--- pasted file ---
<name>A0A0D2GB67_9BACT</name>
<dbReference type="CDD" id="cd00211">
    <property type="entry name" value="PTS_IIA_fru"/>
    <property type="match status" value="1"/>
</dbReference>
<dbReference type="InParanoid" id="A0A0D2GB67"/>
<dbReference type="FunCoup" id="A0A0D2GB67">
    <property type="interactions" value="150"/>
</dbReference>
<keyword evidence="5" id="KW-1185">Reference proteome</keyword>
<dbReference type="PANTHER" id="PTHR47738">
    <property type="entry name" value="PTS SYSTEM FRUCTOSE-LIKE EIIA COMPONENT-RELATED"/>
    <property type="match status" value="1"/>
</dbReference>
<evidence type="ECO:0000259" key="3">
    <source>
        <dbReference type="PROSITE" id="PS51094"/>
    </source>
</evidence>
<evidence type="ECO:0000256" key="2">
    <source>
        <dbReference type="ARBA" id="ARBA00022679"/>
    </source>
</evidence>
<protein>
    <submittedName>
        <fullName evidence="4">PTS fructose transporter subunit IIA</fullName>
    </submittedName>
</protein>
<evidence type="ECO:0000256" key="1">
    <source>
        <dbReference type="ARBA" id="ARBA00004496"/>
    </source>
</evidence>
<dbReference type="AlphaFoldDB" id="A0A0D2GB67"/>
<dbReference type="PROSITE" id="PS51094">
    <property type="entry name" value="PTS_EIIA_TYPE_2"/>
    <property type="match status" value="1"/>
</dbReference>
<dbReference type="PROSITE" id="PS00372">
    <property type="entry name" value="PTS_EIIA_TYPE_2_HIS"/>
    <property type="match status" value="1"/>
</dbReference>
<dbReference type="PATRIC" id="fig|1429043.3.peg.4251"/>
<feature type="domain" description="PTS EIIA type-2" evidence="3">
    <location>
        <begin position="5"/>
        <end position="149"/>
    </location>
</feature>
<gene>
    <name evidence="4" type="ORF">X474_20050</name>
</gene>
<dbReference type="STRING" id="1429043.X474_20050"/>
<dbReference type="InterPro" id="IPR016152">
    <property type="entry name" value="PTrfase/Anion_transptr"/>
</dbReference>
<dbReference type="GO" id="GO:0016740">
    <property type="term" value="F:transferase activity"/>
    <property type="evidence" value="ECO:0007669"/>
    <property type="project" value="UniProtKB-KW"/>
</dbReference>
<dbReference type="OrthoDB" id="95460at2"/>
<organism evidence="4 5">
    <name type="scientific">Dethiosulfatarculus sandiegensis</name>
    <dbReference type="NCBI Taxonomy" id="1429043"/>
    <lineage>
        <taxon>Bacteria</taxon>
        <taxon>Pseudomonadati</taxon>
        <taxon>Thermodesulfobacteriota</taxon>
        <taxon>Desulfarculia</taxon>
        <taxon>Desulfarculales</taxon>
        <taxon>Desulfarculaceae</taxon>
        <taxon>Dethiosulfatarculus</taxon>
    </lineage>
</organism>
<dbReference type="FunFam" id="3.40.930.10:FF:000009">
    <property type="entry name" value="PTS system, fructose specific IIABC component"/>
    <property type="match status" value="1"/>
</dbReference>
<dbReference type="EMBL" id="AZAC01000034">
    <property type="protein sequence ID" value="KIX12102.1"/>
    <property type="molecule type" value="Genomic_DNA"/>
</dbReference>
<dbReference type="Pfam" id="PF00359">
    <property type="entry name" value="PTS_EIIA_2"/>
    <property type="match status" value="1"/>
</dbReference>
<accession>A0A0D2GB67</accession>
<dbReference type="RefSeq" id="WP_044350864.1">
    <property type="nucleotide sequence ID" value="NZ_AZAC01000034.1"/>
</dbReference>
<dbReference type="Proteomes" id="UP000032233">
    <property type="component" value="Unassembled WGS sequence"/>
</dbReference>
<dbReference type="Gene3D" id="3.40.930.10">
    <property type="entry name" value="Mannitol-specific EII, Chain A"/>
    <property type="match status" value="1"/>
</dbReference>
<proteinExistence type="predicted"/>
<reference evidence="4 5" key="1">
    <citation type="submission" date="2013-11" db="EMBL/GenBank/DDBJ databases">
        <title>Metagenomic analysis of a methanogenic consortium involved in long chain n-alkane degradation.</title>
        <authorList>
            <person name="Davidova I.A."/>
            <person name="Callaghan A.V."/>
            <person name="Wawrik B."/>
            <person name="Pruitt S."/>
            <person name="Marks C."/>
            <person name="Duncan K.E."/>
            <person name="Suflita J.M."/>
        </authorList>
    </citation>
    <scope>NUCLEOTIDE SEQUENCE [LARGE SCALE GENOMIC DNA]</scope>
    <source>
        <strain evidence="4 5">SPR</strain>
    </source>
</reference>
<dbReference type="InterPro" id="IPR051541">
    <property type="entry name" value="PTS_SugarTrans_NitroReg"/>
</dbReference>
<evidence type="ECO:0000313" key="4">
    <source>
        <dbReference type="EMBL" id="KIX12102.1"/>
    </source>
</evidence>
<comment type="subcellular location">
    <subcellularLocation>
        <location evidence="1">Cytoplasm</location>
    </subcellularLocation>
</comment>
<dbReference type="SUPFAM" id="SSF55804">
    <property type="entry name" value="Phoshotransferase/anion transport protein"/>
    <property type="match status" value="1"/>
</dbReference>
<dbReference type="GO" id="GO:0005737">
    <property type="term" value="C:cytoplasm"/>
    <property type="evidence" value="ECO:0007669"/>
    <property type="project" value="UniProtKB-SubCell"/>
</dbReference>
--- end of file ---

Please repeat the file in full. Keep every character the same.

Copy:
<name>A0A0D2GB67_9BACT</name>
<dbReference type="CDD" id="cd00211">
    <property type="entry name" value="PTS_IIA_fru"/>
    <property type="match status" value="1"/>
</dbReference>
<dbReference type="InParanoid" id="A0A0D2GB67"/>
<dbReference type="FunCoup" id="A0A0D2GB67">
    <property type="interactions" value="150"/>
</dbReference>
<keyword evidence="5" id="KW-1185">Reference proteome</keyword>
<dbReference type="PANTHER" id="PTHR47738">
    <property type="entry name" value="PTS SYSTEM FRUCTOSE-LIKE EIIA COMPONENT-RELATED"/>
    <property type="match status" value="1"/>
</dbReference>
<evidence type="ECO:0000259" key="3">
    <source>
        <dbReference type="PROSITE" id="PS51094"/>
    </source>
</evidence>
<evidence type="ECO:0000256" key="2">
    <source>
        <dbReference type="ARBA" id="ARBA00022679"/>
    </source>
</evidence>
<protein>
    <submittedName>
        <fullName evidence="4">PTS fructose transporter subunit IIA</fullName>
    </submittedName>
</protein>
<evidence type="ECO:0000256" key="1">
    <source>
        <dbReference type="ARBA" id="ARBA00004496"/>
    </source>
</evidence>
<dbReference type="AlphaFoldDB" id="A0A0D2GB67"/>
<dbReference type="PROSITE" id="PS51094">
    <property type="entry name" value="PTS_EIIA_TYPE_2"/>
    <property type="match status" value="1"/>
</dbReference>
<dbReference type="PROSITE" id="PS00372">
    <property type="entry name" value="PTS_EIIA_TYPE_2_HIS"/>
    <property type="match status" value="1"/>
</dbReference>
<dbReference type="PATRIC" id="fig|1429043.3.peg.4251"/>
<feature type="domain" description="PTS EIIA type-2" evidence="3">
    <location>
        <begin position="5"/>
        <end position="149"/>
    </location>
</feature>
<gene>
    <name evidence="4" type="ORF">X474_20050</name>
</gene>
<dbReference type="STRING" id="1429043.X474_20050"/>
<dbReference type="InterPro" id="IPR016152">
    <property type="entry name" value="PTrfase/Anion_transptr"/>
</dbReference>
<dbReference type="GO" id="GO:0016740">
    <property type="term" value="F:transferase activity"/>
    <property type="evidence" value="ECO:0007669"/>
    <property type="project" value="UniProtKB-KW"/>
</dbReference>
<dbReference type="OrthoDB" id="95460at2"/>
<organism evidence="4 5">
    <name type="scientific">Dethiosulfatarculus sandiegensis</name>
    <dbReference type="NCBI Taxonomy" id="1429043"/>
    <lineage>
        <taxon>Bacteria</taxon>
        <taxon>Pseudomonadati</taxon>
        <taxon>Thermodesulfobacteriota</taxon>
        <taxon>Desulfarculia</taxon>
        <taxon>Desulfarculales</taxon>
        <taxon>Desulfarculaceae</taxon>
        <taxon>Dethiosulfatarculus</taxon>
    </lineage>
</organism>
<dbReference type="FunFam" id="3.40.930.10:FF:000009">
    <property type="entry name" value="PTS system, fructose specific IIABC component"/>
    <property type="match status" value="1"/>
</dbReference>
<dbReference type="EMBL" id="AZAC01000034">
    <property type="protein sequence ID" value="KIX12102.1"/>
    <property type="molecule type" value="Genomic_DNA"/>
</dbReference>
<dbReference type="Pfam" id="PF00359">
    <property type="entry name" value="PTS_EIIA_2"/>
    <property type="match status" value="1"/>
</dbReference>
<accession>A0A0D2GB67</accession>
<dbReference type="RefSeq" id="WP_044350864.1">
    <property type="nucleotide sequence ID" value="NZ_AZAC01000034.1"/>
</dbReference>
<dbReference type="Proteomes" id="UP000032233">
    <property type="component" value="Unassembled WGS sequence"/>
</dbReference>
<dbReference type="Gene3D" id="3.40.930.10">
    <property type="entry name" value="Mannitol-specific EII, Chain A"/>
    <property type="match status" value="1"/>
</dbReference>
<proteinExistence type="predicted"/>
<reference evidence="4 5" key="1">
    <citation type="submission" date="2013-11" db="EMBL/GenBank/DDBJ databases">
        <title>Metagenomic analysis of a methanogenic consortium involved in long chain n-alkane degradation.</title>
        <authorList>
            <person name="Davidova I.A."/>
            <person name="Callaghan A.V."/>
            <person name="Wawrik B."/>
            <person name="Pruitt S."/>
            <person name="Marks C."/>
            <person name="Duncan K.E."/>
            <person name="Suflita J.M."/>
        </authorList>
    </citation>
    <scope>NUCLEOTIDE SEQUENCE [LARGE SCALE GENOMIC DNA]</scope>
    <source>
        <strain evidence="4 5">SPR</strain>
    </source>
</reference>
<dbReference type="InterPro" id="IPR051541">
    <property type="entry name" value="PTS_SugarTrans_NitroReg"/>
</dbReference>
<evidence type="ECO:0000313" key="4">
    <source>
        <dbReference type="EMBL" id="KIX12102.1"/>
    </source>
</evidence>
<comment type="subcellular location">
    <subcellularLocation>
        <location evidence="1">Cytoplasm</location>
    </subcellularLocation>
</comment>
<dbReference type="SUPFAM" id="SSF55804">
    <property type="entry name" value="Phoshotransferase/anion transport protein"/>
    <property type="match status" value="1"/>
</dbReference>
<dbReference type="GO" id="GO:0005737">
    <property type="term" value="C:cytoplasm"/>
    <property type="evidence" value="ECO:0007669"/>
    <property type="project" value="UniProtKB-SubCell"/>
</dbReference>